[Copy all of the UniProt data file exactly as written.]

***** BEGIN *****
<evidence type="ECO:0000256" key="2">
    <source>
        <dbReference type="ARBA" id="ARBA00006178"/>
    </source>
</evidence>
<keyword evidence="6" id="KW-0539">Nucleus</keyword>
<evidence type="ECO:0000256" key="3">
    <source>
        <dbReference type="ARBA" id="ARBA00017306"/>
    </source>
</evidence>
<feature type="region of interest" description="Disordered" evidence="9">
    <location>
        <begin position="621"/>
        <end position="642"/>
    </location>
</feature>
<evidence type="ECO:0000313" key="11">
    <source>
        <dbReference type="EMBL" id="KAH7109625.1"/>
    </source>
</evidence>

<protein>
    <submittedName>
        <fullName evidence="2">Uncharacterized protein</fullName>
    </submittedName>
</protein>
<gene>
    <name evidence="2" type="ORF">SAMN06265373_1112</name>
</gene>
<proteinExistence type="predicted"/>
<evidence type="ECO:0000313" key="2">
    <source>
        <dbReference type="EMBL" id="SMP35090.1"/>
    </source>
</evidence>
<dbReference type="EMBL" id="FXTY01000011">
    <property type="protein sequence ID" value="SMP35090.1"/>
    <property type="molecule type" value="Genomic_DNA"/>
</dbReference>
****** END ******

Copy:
<evidence type="ECO:0000256" key="2">
    <source>
        <dbReference type="ARBA" id="ARBA00006178"/>
    </source>
</evidence>
<keyword evidence="6" id="KW-0539">Nucleus</keyword>
<evidence type="ECO:0000256" key="3">
    <source>
        <dbReference type="ARBA" id="ARBA00017306"/>
    </source>
</evidence>
<feature type="region of interest" description="Disordered" evidence="9">
    <location>
        <begin position="621"/>
        <end position="642"/>
    </location>
</feature>
<evidence type="ECO:0000313" key="11">
    <source>
        <dbReference type="EMBL" id="KAH7109625.1"/>
    </source>
</evidence>

<protein>
    <submittedName>
        <fullName evidence="2">Uncharacterized protein</fullName>
    </submittedName>
</protein>
<gene>
    <name evidence="2" type="ORF">SAMN06265373_1112</name>
</gene>
<proteinExistence type="predicted"/>
<evidence type="ECO:0000313" key="2">
    <source>
        <dbReference type="EMBL" id="SMP35090.1"/>
    </source>
</evidence>
<dbReference type="EMBL" id="FXTY01000011">
    <property type="protein sequence ID" value="SMP35090.1"/>
    <property type="molecule type" value="Genomic_DNA"/>
</dbReference>